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UNCLAIMED PROPERTY FOCUS is a blog written by and for UPPO members, featuring diverse perspectives and insights from unclaimed property practitioners across the U.S. and Canada. We welcome your submissions to Unclaimed Property Focus. Please contact Tim Dressen via tim@uppo.org with any questions about submitting a blog post for consideration and refer to our editorial guidelines when writing your blog post. Disclaimer: Information and/or comments to this blog is not intended as a substitute for legal advice on compliance or reporting requirements.

 

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Holder Responsibility Part IV: Record Retention Nightmares

Posted By Dana Terry, UPPO 2nd vice president and member , Wednesday, October 30, 2013
Updated: Wednesday, October 30, 2013

Throughout October, we’ll be posting a series on the four tenants of holder responsibilities – reviewing records, due diligence, reporting and remitting and retaining records.

Part IV

Are you keeping your unclaimed property records for the appropriate amount of time? What is the appropriate length of time? And exactly what records should you keep? Do questions like these keep you up at night? If so, it may be time to review your company’s record retention policy.

The 1995 Uniform Unclaimed Property Act states: "A holder required to file a report under section 18, as to any property for which it has obtained the last known address of the owner, shall maintain a record of the name and last known address of the owner for 10 years, or, for the holder of records of transactions between 2 or more associations as defined under section 37(a)(2), for 5 years, after the property becomes reportable, except to the extent that a shorter time is provided in subsection (2) or by rule of the administrator.” (567.252 Section 32 (1))

In practice, this is best translated to a retention period of 10 years plus the dormancy period of the property type you are reporting. All states are different but many holders have reported some state auditors have looked back as many as 20 years during an audit. Many states don’t include record retention periods in their statute of limitations but instead require record retention periods longer than their tax statutes!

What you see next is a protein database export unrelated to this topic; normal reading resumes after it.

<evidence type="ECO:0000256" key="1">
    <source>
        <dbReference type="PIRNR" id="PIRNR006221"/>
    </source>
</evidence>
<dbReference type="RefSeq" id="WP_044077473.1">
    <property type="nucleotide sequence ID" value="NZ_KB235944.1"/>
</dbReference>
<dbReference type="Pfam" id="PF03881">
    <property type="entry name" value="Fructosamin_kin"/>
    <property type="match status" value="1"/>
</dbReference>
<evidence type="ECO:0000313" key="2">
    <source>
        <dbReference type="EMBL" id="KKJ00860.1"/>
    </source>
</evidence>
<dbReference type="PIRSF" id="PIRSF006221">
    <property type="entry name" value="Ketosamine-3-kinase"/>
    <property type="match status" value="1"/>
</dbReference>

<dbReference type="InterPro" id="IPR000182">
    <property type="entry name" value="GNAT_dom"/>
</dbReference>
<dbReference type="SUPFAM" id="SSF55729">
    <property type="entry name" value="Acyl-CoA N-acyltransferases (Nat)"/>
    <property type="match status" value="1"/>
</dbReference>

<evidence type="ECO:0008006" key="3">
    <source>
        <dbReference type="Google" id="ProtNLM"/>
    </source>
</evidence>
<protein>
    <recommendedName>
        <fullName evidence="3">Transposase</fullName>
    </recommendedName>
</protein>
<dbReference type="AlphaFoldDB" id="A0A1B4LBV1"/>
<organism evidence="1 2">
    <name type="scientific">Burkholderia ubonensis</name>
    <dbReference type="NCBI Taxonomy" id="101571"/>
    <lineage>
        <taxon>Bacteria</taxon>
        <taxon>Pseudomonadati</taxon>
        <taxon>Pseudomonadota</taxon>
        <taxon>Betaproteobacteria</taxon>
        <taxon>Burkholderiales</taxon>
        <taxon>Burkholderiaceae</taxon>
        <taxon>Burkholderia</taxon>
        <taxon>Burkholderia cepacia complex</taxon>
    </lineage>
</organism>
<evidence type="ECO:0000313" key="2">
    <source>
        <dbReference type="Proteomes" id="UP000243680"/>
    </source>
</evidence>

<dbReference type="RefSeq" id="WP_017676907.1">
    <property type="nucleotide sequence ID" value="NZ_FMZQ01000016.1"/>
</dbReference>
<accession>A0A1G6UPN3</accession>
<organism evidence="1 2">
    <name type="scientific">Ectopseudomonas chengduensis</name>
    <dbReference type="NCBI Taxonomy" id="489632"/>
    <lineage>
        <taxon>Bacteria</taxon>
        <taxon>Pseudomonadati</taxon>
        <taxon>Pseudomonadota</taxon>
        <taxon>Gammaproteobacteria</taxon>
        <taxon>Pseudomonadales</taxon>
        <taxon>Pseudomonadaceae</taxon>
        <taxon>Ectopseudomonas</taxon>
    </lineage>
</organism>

When looking at various state retention requirements, I found that some states gave time frames from when the property was reported while others gave the time frames from when the property was reportable or filed. This makes it challenging to compare state record retention periods. I referenced the 1995 Uniform Act above as a standard but it is also important to note states do have a wide range in retention periods; some as low as three years (Hawaii and Oregon) and the majority as high as 10 years. But there are also a number of states with a range from four – seven years.

Here are a few unique cases

  • Minnesota, Mississippi, and Puerto Rico are silent on record retention.
  • Kentucky requires five years for property reported in the aggregate, and is silent for all other property.
  • Maryland’s statute indicates five years but its policy states eight years.

Now if that isn’t enough to scare you into having nightmares, keep in mind that state laws are often silent on which records to keep. Holders should consider which records are necessary to protect your company in an audit. Make sure all your record retention polices are clearly documented in your policies and procedures. And most importantly, make sure you are following your own policies to prevent an even bigger nightmare in the future!

Dana Terry is a senior regulatory compliance analyst at DST Systems, Inc. She also serves as the 2nd vice president and is a long-standing UPPO member. For questions, contact Dana at 816-843-8367.

More Resources

Keep an eye out for the release of the Introduction to Unclaimed Property webinar

To learn more about record retention and suggested practices attend the 2014 Annual Conference in March 2014!

The UPPO Buyer’s Guide lists UPPO members that provide services to assist or consult with record retention


Tags:  holder responsibility  record retention  unclaimed property  UPPO 

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Holder Responsibility Part III: Reporting and Remitting in a Timely Manner

Posted By Danielle Herring, UPPO member, Thursday, October 24, 2013
Updated: Thursday, October 24, 2013

Throughout October, we’ll be posting a series on the four tenants of holder responsibilities – reviewing records, due diligence, reporting and remitting and retaining records.

Part III

How can you ensure that your reports are delivered and the amount you owe is remitted in a timely manner? Here are some things to consider.

We all think of the report due date as the finish line, but where does one start? It all starts when property appears to have been abandoned by the owner. I won’t get into definitions of abandonment in this post, but you can find this information on states’ websites, from your unclaimed property software and service providers, and various other sources. At some point, you gather the information about the owner and their property, and begin to keep track of how much time has passed.

The states have different dormancy requirements for different types of property. This information can be found in the state reporting handbooks on each state’s website (there’s a handy list of state websites on the govWATCH website). Most property has to age three or five years. Some property types, such as payroll, have a shorter dormancy requirement of one or two years.

After the appropriate number of years goes by and the property has still not been claimed, your next step is to send out due diligence letters to try to locate the owners before their property is turned over to the states. It is important to send these letters out on time. Most states require the letters be sent at least 60 days before the report due date. If you get a late start on letters, this may delay your state reporting as you’ll want to give the owners a chance to respond to the letters.